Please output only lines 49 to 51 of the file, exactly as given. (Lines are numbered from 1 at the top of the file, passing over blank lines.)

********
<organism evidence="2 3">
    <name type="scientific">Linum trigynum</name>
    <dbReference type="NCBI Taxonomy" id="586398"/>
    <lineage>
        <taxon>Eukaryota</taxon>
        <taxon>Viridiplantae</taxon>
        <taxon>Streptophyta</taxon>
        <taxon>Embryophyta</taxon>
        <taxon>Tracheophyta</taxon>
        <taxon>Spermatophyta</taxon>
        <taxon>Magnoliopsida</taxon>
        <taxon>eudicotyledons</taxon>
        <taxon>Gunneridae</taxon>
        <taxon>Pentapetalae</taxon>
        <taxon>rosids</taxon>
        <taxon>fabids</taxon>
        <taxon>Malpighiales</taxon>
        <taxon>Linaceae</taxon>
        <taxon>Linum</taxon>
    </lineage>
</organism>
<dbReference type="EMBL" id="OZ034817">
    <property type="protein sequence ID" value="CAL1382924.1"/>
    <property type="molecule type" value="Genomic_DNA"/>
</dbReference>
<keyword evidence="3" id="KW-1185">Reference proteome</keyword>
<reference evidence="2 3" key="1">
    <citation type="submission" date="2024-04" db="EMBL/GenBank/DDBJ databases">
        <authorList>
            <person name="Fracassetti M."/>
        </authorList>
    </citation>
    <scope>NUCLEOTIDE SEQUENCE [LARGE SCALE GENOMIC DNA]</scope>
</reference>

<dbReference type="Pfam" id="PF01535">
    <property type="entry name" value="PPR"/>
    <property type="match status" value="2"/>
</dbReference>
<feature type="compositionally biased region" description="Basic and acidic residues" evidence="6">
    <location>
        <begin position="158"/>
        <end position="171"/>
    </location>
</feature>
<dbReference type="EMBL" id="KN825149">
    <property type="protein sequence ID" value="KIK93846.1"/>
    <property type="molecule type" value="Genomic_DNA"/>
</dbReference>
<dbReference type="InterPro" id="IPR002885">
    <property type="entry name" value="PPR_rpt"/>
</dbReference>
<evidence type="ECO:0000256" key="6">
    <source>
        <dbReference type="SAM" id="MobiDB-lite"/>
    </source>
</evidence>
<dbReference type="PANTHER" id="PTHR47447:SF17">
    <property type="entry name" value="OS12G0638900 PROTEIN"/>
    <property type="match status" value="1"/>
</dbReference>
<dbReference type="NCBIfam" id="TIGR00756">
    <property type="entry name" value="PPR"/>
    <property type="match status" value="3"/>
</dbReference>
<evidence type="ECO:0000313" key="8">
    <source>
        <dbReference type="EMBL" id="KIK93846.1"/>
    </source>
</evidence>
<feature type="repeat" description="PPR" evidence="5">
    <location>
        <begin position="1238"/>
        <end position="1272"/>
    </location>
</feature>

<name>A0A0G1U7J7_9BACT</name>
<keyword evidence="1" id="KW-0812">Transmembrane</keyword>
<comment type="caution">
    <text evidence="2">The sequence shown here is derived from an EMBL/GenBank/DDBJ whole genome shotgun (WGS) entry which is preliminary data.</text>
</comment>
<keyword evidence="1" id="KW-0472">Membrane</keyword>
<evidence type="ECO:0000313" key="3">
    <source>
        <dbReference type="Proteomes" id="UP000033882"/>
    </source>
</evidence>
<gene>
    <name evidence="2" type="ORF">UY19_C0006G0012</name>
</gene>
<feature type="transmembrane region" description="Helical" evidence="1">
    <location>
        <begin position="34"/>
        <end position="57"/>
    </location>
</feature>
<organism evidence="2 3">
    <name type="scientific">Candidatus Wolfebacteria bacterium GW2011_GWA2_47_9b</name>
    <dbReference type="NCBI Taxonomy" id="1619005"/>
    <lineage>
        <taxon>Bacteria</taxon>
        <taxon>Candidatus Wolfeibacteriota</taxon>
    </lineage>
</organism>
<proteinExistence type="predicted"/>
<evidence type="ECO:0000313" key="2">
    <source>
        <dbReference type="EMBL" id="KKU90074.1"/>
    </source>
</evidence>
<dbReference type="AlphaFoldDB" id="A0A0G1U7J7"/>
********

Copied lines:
<dbReference type="InterPro" id="IPR002885">
    <property type="entry name" value="PPR_rpt"/>
</dbReference>